EU-funded FLEG II Program has completed in February 2017. Learn more about the Program and its results, read the final reports, or contact us.
ADA-funded FLEG II Program has completed in December 2017. Learn more about the Program and its results, read the final reports, or contact us.
FLEG-sponsored Master classes in Russia on traditional crafts identify a new, unforeseen and commercially attractive ecotourism product
Following the prior success of master classes in traditional crafts in helping residents near the Polistovsky Reserve benefit from natural, non-timber forest products, FLEG II organized another series of classes this July. As expected, the students learned the traditional weaving and soap-making skills that will help grow their ecotourism economy, but the organizers also identified an unexpected ecotourism opportunity – the classes themselves.
The two master classes conducted on July 16 and July 17 in the village of Tsevlo in Polistovsky Reserve were part of the ongoing FLEG II initiative to engage local citizens in Southern Pskov Region into ecotourism development as the alternative way of forest resources use for the sake of local economic growth.
The unexpected, and potentially lucrative, opportunity was revealed at one of the coffee breaks. During an informal discussion of the future of developing alternative forest resource use in North-Western Russia, invited experts from Moscow and St. Petersburg mentioned that, in addition to purchasing the locally-produced handicrafts, classes in traditional crafts like these would also have a commercial appeal.
“We were stunned by the information that many people from St. Petersburg and Moscow are willing to pay cash to join such trainings on wool spinning and coloring, making soap and particularly using wild herbs for these purposes,” said Natalia Milovidova, IUCN expert. “We immediately identified it as a win-win situation. Polistovsky Nature Reserve and especially local citizens may additionally benefit from hosting master class external trainees using existing touristic infrastructure, and at the same time master classes turn from a single event, supported by occasional funding into their own commercially attractive microbusiness.”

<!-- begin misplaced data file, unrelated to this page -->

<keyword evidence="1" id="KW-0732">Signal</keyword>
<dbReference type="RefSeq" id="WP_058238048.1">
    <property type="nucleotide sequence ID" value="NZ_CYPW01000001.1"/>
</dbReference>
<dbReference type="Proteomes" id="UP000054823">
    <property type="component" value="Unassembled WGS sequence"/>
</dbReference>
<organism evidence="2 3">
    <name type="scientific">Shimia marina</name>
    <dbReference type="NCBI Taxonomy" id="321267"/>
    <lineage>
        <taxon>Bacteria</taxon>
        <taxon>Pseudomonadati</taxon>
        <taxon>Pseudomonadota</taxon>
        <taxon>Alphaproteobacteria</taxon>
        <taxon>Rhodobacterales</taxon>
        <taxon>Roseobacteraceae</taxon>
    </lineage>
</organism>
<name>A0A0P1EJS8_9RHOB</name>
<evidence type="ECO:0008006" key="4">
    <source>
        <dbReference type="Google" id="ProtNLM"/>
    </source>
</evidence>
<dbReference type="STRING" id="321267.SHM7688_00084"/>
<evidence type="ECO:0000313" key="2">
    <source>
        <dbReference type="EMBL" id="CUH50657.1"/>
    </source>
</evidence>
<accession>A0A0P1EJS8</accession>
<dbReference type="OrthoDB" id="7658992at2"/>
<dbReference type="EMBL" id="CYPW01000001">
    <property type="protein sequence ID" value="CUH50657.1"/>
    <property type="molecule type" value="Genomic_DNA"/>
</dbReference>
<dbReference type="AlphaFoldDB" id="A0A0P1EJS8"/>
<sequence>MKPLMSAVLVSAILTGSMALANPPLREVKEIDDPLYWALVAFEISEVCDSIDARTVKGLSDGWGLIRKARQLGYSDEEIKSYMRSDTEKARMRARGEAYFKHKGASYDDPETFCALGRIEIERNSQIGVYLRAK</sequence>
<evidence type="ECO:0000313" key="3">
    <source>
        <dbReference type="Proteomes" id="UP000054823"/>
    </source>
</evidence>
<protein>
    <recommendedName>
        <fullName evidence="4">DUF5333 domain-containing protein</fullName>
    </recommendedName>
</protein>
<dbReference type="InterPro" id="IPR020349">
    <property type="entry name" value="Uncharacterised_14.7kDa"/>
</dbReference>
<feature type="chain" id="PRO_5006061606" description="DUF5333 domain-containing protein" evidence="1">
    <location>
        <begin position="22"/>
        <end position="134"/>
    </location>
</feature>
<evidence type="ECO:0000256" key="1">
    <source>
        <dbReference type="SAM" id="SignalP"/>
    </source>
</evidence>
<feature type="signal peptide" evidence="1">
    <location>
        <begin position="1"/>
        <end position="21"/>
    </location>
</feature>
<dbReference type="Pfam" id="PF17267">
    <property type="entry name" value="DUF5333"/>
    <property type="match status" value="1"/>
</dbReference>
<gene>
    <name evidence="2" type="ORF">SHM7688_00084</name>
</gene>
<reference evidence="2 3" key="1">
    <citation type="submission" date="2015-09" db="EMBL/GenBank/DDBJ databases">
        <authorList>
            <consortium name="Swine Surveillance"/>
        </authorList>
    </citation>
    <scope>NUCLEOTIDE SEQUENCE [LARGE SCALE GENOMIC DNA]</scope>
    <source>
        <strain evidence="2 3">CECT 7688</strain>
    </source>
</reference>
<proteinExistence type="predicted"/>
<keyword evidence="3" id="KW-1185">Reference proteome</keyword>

This potential resulted in an immediate synergistic action. With support from the Polistovsky Reserve and local administration and using experience gained from FLEG II, an alliance of local active citizens from Tsevlo settlement developed a work plan. They successfully applied and received a grant within the framework of the All-Russian contest “Healthy Generation” operated by the Union for the Youth Mental Health Protection and funded through the Russia’s President NGO-support Initiative. This will enable the engagement of youth from Pskov and other larger Russian cities in similar follow-up master classes for free, during summer holidays already in 2015.
Thus, by helping the community embrace ecotourism, recognize new opportunities and build the capacity to seize them, FLEG II made a real contribution towards institutionalizing business activities associated with non-timber forest resource use and teaching communities how to diversify funding and revenue sources for their well-being.
“This is a very important aspect of our program. Not only achieving financial sustainability for local economic growth models, but also securing the legacy of such initiatives,” said Andrey Zaytsev, IUCN’s ENPI FLEG II coordinator in Russia. “Engagement of school students ensures that all these ancient practices of non-timber forest resource use will not go extinct in the near future. There is also hope that some of the younger community members will have reason to stay in these remote forest-dependent villages to help ensure their survival.”
Another, potentially even more positive, outcome is that local authorities and the Polistovsky Nature Reserve administration provide full support for the ongoing master classes and are directly engaged in the fundraising processes. This engagement proves the formation of a fully-functional local development alliance on the Pskov land.
While the unanticipated idea inspired many in attendance, so did the originally-planned events which took place in a welcoming and lively atmosphere. Local residents learned how to make soap under the guidance of Elena Shirinova and Yulia Orlova, the recognized natural products use experts and Program partners. Local senior citizens shared their experience in a rare and almost extinct practice of yarn-making from natural fibers, spinning with old hand spindles and spinning wheels, one of which was even borrowed from the local lore museum.
“The process of the transformation of initial raw materials coming from the woods is incredible,” said Orlova, a master class instructor. “It is surprising to see how a set of ingredients, such as natural alkali, oils and herb infusions, turn into soap. And while concocting the mixture one can feel almost as an alchemist”.
Many participants in the master class have become interested in soap production, and both the new soap makers and some of the local veteran spinners are planning to offer these forest-derived products to the visitors of Polistovsky Reserve and nearby towns.
Based on the story by Nadezhda Nikolenko (http://polistovsky.ru/administration/zapovednye-novosti/281-master-klassy-po-mylovareniyu-i-pryadeniyu) and report of Natalya Milovidova.